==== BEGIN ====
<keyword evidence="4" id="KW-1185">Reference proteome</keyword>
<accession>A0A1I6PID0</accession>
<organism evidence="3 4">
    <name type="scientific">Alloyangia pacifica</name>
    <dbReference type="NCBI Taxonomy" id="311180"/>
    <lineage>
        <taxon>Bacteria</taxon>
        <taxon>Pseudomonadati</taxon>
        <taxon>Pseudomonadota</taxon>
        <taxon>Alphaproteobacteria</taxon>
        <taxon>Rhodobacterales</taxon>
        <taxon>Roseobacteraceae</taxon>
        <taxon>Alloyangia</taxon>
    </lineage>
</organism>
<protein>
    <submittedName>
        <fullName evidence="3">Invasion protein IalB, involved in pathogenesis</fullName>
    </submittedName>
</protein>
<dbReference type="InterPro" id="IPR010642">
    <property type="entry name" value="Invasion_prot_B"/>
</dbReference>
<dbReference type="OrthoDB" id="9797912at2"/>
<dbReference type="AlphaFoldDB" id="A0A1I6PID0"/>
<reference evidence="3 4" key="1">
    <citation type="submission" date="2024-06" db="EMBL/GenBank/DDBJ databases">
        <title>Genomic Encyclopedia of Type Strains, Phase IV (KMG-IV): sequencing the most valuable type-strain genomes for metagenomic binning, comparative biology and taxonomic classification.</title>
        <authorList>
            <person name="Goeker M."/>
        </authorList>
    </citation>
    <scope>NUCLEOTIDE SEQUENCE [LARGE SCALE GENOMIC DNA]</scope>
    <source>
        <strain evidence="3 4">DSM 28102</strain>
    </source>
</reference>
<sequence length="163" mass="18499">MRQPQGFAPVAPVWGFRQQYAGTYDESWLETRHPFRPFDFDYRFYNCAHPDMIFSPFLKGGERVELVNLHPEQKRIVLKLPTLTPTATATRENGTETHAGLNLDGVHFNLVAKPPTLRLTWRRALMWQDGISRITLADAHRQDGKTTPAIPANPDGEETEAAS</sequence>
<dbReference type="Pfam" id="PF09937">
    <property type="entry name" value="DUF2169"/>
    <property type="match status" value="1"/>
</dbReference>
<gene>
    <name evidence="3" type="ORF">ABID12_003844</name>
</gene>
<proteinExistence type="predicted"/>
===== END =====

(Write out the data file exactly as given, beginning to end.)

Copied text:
<keyword evidence="4" id="KW-1185">Reference proteome</keyword>
<accession>A0A1I6PID0</accession>
<organism evidence="3 4">
    <name type="scientific">Alloyangia pacifica</name>
    <dbReference type="NCBI Taxonomy" id="311180"/>
    <lineage>
        <taxon>Bacteria</taxon>
        <taxon>Pseudomonadati</taxon>
        <taxon>Pseudomonadota</taxon>
        <taxon>Alphaproteobacteria</taxon>
        <taxon>Rhodobacterales</taxon>
        <taxon>Roseobacteraceae</taxon>
        <taxon>Alloyangia</taxon>
    </lineage>
</organism>
<protein>
    <submittedName>
        <fullName evidence="3">Invasion protein IalB, involved in pathogenesis</fullName>
    </submittedName>
</protein>
<dbReference type="InterPro" id="IPR010642">
    <property type="entry name" value="Invasion_prot_B"/>
</dbReference>
<dbReference type="OrthoDB" id="9797912at2"/>
<dbReference type="AlphaFoldDB" id="A0A1I6PID0"/>
<reference evidence="3 4" key="1">
    <citation type="submission" date="2024-06" db="EMBL/GenBank/DDBJ databases">
        <title>Genomic Encyclopedia of Type Strains, Phase IV (KMG-IV): sequencing the most valuable type-strain genomes for metagenomic binning, comparative biology and taxonomic classification.</title>
        <authorList>
            <person name="Goeker M."/>
        </authorList>
    </citation>
    <scope>NUCLEOTIDE SEQUENCE [LARGE SCALE GENOMIC DNA]</scope>
    <source>
        <strain evidence="3 4">DSM 28102</strain>
    </source>
</reference>
<sequence length="163" mass="18499">MRQPQGFAPVAPVWGFRQQYAGTYDESWLETRHPFRPFDFDYRFYNCAHPDMIFSPFLKGGERVELVNLHPEQKRIVLKLPTLTPTATATRENGTETHAGLNLDGVHFNLVAKPPTLRLTWRRALMWQDGISRITLADAHRQDGKTTPAIPANPDGEETEAAS</sequence>
<dbReference type="Pfam" id="PF09937">
    <property type="entry name" value="DUF2169"/>
    <property type="match status" value="1"/>
</dbReference>
<gene>
    <name evidence="3" type="ORF">ABID12_003844</name>
</gene>
<proteinExistence type="predicted"/>